Contently Case Story: For Shutterstock, the Key to ROI Might Just Be the ’90s

A Clinton running for president. The Full House cast on TV. Millions of people catching Pokémon. Crop tops, platforms, and chokers. A headline from a BuzzFeed article sums it up well: “In Case You Haven’t Noticed, 2016 Is Basically The ’90s.”

Now, stock-imagery and video-licensing platform Shutterstock is tapping into this nostalgia. To capitalize on pop culture’s fondness for our brightly colored past, Shutterstock created a content campaign dedicated exclusively to the ’90s.

“We try to incorporate real-time events in pop-culture and the news,” explained Kashem Miah, global director of social media and content marketing at Shutterstock. “In the past, we’ve done the Olympics. We’ve done Oscars content. It made sense for us to really explore this nineties concept.”

The centerpiece for Shutterstock’s new campaign is a video with three faux ’90s commercials for contemporary businesses.

“Borrow-A-Home,” based on Airbnb, is modeled after a Barbie Dreamhouse commercial—complete with sparkles, an upbeat jingle, and promises of blissful domesticity. “SwipeMate,” the detailed dating app that resembles Tinder, is reminiscent of the Gak ads, with its fisheye lens, wacky voice-over, and bold fonts. And “Kalmbucha,” your local hipster kombucha brand, looks like an old Bubble Tape ad with hyper-stylized pop art and cartoon cutouts.

Borrow-A-Home’s commercial features a jingle about the invasiveness of occupying someone else’s home, while SwipeMate promises “super-swipes” that reveal the home address and social security number of your crush. (“Double tap your swipe mate, and our personal drone will show you what that special someone is up to right now!”)

Though the ads are a humorous way to travel back in time, the campaign’s purpose goes beyond evoking nostalgic laughs.

“There is definitely a business case that we have made for these videos and why we’re pushing them so hard,” Miah said. “We have clients who want to do exciting things with stock imagery and stock footage, so for us, the campaign is an opportunity to showcase what’s possible with Shutterstock.”

The video showcases both the quality of Shutterstock’s library and the creative features possible with Shutterstock Editor, the platform’s proprietary image and video editor, such as the ability to add filters, text, or brand logos.


While video is the focal point of the campaign, written content also plays an important role. Miah and his team published ’90s-focused posts to Shutterstock’s blog to hype the content before the video release.

“We’ve been creating all of this nineties-led content,” Miah said. “Contently authors have done research and put really great stories together that we’ve published leading up to the videos to set the stage.” These stories range from trend pieces that examine how ’90s cultural icons influenced the marketing landscape, to more tactical articles, like how to use a fisheye lens to achieve a ’90s-inspired aesthetic.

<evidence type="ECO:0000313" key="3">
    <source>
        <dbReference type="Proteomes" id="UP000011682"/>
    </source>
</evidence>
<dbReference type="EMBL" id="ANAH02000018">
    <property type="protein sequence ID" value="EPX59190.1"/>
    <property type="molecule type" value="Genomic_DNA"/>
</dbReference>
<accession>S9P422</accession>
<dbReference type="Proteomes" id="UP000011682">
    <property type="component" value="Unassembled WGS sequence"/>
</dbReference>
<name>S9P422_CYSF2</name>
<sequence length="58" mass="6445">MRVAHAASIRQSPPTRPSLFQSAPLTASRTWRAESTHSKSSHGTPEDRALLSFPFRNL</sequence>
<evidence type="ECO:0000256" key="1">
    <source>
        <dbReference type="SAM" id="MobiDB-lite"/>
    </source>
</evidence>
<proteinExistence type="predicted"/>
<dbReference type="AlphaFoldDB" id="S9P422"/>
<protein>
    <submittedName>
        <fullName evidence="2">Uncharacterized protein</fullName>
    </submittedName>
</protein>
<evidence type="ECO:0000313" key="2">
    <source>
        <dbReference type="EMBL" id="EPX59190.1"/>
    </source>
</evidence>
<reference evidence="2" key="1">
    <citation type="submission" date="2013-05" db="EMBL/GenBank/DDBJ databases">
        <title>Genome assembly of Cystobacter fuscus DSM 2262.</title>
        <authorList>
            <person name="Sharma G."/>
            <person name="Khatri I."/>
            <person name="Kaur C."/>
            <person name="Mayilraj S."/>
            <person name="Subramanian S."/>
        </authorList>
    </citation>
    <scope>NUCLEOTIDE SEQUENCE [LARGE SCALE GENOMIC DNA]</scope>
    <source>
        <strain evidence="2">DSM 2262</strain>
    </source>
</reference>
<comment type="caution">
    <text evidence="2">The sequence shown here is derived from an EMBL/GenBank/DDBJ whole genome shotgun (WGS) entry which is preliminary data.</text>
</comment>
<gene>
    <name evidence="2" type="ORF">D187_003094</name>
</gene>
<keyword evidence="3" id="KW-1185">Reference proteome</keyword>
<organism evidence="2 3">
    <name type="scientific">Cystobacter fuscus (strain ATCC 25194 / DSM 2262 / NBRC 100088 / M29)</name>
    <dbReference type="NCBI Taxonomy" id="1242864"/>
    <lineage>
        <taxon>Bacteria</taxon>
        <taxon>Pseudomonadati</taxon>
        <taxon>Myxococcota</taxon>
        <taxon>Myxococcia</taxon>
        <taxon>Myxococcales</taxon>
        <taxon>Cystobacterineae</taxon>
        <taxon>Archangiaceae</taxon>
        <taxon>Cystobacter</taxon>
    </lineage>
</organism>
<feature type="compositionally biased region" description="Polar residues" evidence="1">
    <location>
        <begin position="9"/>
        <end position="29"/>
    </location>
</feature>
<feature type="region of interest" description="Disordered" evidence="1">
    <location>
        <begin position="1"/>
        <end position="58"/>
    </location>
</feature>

“Our target audience—millennials—grew up with these commercials. We wanted to bring the memories back with modern products,” Miah said. “Essentially, what we’re trying to do with the commercials is say, ‘Everything you see here can be done using Shutterstock assets.'”

The new campaign is Shutterstock’s second go at combining pop culture with branded content. Around this time last year, Shutterstock released a campaign inspired by the HBO series Game of Thrones. The video parodied the show’s most prominent families with commercials for fake companies, such as Air Targaryen.

The Game of Thrones experiment was extremely successful from a PR perspective, getting picked up in over 60 media outlets including BuzzFeed and Mashable.

With the ’90s project, however, the stakes were higher. The success of the Game of Thrones campaign allowed Miah and his team to work with a larger budget for production and distribution. This time around, the KPIs needed to focus on more than just press coverage.

“With the nineties campaign, we really focused on driving targeted traffic to the content,” Miah said.

To distribute the videos, Shutterstock partnered with Digg, a news aggregator, and tapped an SEO agency to help drive organic visits. The marketing team also undertook a company-wide SEO initiative to educate employees on how and where to share company content.

So far, the project has produced promising results. In its first week, prior to the Digg promotion, the video saw over 10,000 views and sparked over 5,000 interactions on Facebook, according to Miah. In the two months since its launch, the three videos have generated over 165,000 views on YouTube and inspired more than 4,000 clicks to the footage section of Shutterstock’s main page.

The success of the campaign, according to Miah, was more than just lucky trend spotting. “It wasn’t just a blog series,” he said. “It was a strategic campaign that began as research and content production through Contently, then developed into nineties-style commercials, a partnership with Digg to create a content hub, and distribution across our owned channels.”

Image by Pexels / CC Zero
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